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Iceland volcano causes flight chaos

A dark cloud of volcanic ash from Iceland starting to spread over other countries  [AFP/METEOSAT]Hundreds of flights from European airports have been cancelled because of a cloud of ash thrown up by the eruption of a volcano in Iceland.

All air traffic in and out of Norway was suspended on Thursday and British air space is due to be closed to all commercial and private aircraft.

A volcano under Iceland's Eyjafjallajokull glacier erupted for the second time in less than a month on Wednesday, sending plumes of black ash and white steam into the air.

Heathrow airport, Europe's busiest, was among the British airports that were to be shut down from 11:00 GMT for at least six hours, according to authorities.

A spokeswoman for the British airport operator BAA said the decision was being made "due to airspace restrictions, in accordance with international regulations."

Airport chaos

Flights in northern Sweden were also cancelled because of the risks posed by volcanic ash, which reduces visibility and can damage aircraft engines.

Some flights in France and northern Finland have also been disrupted, while Denmark said its entire airspace would close from 16:00 GMT.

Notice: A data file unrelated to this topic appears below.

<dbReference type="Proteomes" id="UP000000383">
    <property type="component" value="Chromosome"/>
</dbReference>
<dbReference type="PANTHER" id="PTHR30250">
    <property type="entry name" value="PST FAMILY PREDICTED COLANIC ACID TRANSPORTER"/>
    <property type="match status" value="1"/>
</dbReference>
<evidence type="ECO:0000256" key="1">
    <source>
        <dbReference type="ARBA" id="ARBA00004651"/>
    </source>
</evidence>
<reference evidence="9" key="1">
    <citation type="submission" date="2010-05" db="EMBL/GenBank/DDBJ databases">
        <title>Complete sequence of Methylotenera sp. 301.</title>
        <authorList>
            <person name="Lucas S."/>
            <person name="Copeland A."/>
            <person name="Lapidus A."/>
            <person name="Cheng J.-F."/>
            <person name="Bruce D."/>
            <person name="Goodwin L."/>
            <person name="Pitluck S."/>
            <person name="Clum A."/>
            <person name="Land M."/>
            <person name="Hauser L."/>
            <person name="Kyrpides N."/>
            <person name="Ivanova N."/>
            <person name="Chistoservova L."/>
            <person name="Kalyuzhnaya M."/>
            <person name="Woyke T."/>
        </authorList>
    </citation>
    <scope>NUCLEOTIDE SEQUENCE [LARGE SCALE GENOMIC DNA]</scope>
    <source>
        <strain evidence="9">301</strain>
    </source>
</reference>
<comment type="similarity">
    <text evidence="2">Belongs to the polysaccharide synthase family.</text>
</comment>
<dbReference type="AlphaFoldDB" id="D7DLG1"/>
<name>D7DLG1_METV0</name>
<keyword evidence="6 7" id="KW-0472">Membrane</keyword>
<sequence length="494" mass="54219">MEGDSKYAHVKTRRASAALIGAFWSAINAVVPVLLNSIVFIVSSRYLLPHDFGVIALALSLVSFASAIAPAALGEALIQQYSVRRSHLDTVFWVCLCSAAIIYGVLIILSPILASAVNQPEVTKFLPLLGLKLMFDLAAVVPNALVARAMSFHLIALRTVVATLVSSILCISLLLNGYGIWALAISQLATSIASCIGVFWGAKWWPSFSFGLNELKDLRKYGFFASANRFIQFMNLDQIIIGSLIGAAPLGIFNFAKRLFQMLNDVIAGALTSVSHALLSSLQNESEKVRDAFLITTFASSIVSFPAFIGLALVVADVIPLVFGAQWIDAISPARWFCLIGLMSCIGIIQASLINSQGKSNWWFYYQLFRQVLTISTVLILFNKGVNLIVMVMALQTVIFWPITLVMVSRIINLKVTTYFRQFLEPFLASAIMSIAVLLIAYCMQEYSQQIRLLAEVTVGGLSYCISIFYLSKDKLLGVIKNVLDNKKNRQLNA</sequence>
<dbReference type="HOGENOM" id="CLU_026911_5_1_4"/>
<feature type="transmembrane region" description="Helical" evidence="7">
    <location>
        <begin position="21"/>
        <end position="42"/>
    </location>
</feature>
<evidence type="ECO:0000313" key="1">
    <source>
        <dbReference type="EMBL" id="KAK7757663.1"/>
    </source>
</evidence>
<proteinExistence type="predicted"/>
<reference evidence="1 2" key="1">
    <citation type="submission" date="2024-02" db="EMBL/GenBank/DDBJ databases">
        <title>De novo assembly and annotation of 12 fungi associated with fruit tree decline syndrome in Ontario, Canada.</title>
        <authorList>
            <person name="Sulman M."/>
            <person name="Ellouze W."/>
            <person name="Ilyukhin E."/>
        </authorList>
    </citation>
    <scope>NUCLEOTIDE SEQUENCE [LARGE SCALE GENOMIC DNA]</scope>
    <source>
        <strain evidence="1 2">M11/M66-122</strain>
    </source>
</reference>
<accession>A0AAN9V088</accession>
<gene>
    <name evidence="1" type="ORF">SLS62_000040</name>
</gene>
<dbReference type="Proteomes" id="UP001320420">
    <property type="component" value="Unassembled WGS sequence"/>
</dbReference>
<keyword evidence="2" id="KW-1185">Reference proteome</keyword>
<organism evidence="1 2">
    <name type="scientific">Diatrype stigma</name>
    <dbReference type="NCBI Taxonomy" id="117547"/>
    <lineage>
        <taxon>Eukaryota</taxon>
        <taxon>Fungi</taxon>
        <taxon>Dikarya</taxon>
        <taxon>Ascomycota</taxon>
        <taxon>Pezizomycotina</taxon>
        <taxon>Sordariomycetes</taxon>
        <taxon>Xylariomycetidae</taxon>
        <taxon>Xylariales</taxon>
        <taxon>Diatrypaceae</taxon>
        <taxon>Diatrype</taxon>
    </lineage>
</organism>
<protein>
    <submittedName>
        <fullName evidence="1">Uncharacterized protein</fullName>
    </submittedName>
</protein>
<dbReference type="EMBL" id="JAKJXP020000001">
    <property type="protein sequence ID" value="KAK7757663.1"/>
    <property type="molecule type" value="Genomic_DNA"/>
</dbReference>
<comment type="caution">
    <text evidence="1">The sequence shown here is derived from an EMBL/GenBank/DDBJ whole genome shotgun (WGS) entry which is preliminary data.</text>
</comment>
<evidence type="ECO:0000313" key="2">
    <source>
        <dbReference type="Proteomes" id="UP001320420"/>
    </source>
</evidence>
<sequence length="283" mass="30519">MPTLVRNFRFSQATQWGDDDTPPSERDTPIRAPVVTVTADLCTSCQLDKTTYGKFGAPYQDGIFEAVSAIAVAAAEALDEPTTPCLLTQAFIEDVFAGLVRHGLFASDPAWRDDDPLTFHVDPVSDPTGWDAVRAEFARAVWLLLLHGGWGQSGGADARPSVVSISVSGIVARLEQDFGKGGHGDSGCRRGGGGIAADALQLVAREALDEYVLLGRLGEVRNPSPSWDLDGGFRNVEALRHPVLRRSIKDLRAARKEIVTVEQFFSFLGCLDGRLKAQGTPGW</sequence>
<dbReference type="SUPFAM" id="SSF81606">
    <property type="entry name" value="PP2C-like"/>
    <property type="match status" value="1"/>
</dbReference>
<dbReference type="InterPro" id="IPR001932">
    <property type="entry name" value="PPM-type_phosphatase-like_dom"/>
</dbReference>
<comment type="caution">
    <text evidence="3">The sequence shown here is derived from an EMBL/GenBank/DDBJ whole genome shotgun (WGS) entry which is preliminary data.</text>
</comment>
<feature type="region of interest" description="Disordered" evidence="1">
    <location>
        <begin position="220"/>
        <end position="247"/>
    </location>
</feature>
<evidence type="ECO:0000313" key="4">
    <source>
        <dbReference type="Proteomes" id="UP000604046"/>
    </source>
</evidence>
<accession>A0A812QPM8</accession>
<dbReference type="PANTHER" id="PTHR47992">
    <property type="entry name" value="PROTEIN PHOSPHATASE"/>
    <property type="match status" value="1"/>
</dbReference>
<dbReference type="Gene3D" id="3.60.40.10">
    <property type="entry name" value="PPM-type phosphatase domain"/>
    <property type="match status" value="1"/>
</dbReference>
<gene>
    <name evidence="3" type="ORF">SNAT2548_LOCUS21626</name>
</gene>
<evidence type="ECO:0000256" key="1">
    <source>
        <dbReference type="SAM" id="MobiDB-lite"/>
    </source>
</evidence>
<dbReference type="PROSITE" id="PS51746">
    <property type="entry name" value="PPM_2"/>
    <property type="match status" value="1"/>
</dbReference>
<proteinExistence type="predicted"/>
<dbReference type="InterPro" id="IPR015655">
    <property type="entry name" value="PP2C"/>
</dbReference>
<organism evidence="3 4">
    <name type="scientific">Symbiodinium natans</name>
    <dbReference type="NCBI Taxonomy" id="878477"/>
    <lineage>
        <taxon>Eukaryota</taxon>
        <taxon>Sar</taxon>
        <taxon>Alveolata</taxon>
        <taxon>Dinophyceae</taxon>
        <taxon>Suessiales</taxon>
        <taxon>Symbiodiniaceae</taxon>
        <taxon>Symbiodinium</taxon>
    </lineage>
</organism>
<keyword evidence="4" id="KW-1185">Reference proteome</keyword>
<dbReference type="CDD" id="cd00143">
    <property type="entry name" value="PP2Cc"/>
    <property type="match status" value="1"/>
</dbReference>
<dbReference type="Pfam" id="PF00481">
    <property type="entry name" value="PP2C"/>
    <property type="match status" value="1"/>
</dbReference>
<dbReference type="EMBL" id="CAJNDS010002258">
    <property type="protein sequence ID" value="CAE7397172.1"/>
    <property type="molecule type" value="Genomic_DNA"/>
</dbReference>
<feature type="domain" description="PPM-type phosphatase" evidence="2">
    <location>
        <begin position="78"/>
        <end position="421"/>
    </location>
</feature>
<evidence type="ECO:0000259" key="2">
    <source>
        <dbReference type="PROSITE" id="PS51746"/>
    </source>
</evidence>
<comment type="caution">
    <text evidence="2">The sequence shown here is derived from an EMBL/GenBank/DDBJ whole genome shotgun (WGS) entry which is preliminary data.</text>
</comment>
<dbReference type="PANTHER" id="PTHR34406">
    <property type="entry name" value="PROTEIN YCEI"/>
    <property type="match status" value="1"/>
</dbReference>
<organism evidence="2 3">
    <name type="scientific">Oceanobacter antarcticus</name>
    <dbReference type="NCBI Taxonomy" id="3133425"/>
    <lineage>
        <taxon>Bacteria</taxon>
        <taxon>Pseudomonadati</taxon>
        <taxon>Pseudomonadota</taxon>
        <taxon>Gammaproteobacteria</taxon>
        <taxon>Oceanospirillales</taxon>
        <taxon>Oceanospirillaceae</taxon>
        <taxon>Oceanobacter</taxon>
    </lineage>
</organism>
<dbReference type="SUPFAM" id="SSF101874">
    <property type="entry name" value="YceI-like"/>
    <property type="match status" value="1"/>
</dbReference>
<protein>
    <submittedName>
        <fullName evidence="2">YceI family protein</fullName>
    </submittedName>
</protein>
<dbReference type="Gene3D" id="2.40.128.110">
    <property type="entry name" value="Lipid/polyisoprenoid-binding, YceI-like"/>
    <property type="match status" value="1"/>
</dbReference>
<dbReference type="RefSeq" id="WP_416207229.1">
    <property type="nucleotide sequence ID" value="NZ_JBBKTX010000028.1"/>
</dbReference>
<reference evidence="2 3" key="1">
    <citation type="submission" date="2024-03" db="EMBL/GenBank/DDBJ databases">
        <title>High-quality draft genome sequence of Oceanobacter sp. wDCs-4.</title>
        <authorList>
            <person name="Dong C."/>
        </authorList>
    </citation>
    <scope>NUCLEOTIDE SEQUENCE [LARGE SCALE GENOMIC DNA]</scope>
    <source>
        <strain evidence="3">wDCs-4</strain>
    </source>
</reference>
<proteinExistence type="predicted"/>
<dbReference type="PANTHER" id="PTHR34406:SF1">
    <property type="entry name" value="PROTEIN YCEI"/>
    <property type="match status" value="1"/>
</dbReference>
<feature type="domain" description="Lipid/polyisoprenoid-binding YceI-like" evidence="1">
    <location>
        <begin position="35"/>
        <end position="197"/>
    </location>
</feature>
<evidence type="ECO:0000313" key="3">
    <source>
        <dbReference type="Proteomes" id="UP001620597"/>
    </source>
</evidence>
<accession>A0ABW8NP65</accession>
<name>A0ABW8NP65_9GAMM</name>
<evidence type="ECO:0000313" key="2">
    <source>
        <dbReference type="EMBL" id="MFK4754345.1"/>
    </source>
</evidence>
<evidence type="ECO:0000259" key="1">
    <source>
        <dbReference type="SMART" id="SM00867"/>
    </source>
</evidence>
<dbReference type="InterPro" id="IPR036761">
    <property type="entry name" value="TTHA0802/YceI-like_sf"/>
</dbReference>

"We are not the masters of the situation," Bo Pedersen, a Danish civil aviation authority spokesman told the AFP news agency.

"If the wind continues to blow in the direction of Denmark, which is currently the case, we will have to stop all traffic," he said.

Leslie Tangen, a reporter for Norway's TV2 channel at Oslo airport, said passengers had been left distraught at the cancellations.

"Some people have left the airport crying. They don't know what to do because they can't reach their destinations," he said.

"Tens of thousands of people are going to have problems because of this today."

Iceland evacuation

However Icelandic airports have remained open, with winds blowing ash away from the island.

"Flights to and from Iceland are still ok. The wind is blowing the ash to the east," Hjordis Gudmundsdottir of the Icelandic Airport Authority told AFP.

"It's amazing really," she said. "Things here should be fine for the next 12 hours at least, and we think probably all day, judging from the weather forecast."

On Wednesday between 700 and 800 people were evacuated from their homes in the remote, lightly populated area 125 km east of the capital, Reykjavik, as the volcano melted a glacier, causing massive flooding.

An Icelandic geophysicist said that the volcanic eruption could last "a long time".

"It is very variable how long these eruptions last. Anywhere from a few days to over a year," Magnus Tumi Gudmundsson, a professor of geophysics and civil protection adviser, told AFP.

Last month, the first volcano eruption at the Eyjafjallajokull glacier since 1823 - and Iceland's first since 2004 - briefly forced 600 people from their homes.


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